Remember Valentine's Day when you were young: decorated boxes, little envelopes containing cartoon characters, and oodles of cupcakes and candy! These are an important part of my school memories, and, even though we now have food police and stricter guidelines on "sharing the love", I think it is still important to create lasting, fun imprints of school in the hearts of our children. As a Kindergarten teacher, part of the fun was creating a special Valentine for my students to take home to their loved ones, so I was thrilled to be a part of the "design" team this year for my daughter's Valentine craft!

Since Megan had looped with her Kinder students into 1st grade, she wanted something new and fresh, but due to several days of training, was running out of time to think! Last year, the student card included a picture, and she wanted to do something personal. Yea,  for technology!! I suggested a tiny QR code linked to a student message. This not only adds a touch of technology to the craft, but it also brings parents into using technology as well.

I have always loved QR codes and have used them to send personal voice messages and videos to those I love. Everyone still looks forward to getting real mail, especially children and older folks (my parents are in their 80's), so send that perfect card and add a QR code that personalizes the message. It is like an email card....that comes in the mail.

Create a video on WeVideo.
Create a voice message on a simple site like Vocaroo.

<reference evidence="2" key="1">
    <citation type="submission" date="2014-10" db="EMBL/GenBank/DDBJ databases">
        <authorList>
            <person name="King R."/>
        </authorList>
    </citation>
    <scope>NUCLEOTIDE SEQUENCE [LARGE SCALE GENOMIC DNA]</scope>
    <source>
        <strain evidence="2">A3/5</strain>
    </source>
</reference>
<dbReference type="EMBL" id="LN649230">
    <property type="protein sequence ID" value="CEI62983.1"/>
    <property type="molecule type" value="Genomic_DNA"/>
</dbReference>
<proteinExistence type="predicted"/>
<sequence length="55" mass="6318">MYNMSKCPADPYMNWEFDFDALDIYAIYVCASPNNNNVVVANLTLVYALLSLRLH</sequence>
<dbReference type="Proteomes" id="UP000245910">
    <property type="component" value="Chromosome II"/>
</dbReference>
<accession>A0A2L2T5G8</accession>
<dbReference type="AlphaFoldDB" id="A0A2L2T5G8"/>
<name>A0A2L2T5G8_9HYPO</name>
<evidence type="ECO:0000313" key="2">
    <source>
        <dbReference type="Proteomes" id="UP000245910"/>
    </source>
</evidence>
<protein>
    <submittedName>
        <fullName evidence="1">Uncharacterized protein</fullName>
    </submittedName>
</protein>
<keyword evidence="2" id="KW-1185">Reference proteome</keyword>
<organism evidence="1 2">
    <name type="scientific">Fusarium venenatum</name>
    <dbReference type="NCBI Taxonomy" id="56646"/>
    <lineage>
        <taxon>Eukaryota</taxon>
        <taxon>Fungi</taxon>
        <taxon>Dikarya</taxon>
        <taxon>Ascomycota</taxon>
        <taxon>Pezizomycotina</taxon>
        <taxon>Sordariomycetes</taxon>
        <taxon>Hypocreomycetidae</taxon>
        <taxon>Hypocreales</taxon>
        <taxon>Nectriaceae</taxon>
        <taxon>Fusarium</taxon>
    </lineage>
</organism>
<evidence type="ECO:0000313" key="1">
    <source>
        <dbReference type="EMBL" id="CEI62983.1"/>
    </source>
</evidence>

Link to something you want to share with the one you love.
All you need is the URL and a great QR code generator like QRStuff.
Go out and share the technology love!

By the way, here is the final product for Ms. Felty's class:

Caveats:
Include directions for parents on a great app to read the QR code: i-nigma is my favorite, and is available in both iTunes and Google Play.
These student voice messages were stored in a Google site, so, unless kept for perpetuity, they will "expire". To keep the memory "alive", the audio will be sent home to parents at their end of year in the student's personalized digital yearbook.

Thursday, February 13, 2014

"Come on, baby, let's do the twist!"

Getting tired of the same old apps and "projects"? If you need a fresh approach, try using an app you love in a new way. Just give it a "twist"! 

Here is an easy way to get started in just three steps:

  • Take an app you already love and use personally 
  • Ask: how can students "show what they know" by using this app in class?
  • Then actually try it! (This is sometimes the obvious step that teachers are missing.)
In this example, a teacher took Pic Collage ,and students created a collage of pictures that showed different ways to count money. 



Now, let your creative mind sing and dance! What could your students do with Pic Collage?


What's your favorite app? 

Come on, and give it a "twist". and share with your students!
As the song goes..."Take me by my little hand and go like this"!

Thanks to a great teacher, Megan Felty, for sharing her student work with the world. 

And yes, I am biased since she is my daughter! You can visit Mrs. Felty's 1st grade class through her classroom blog.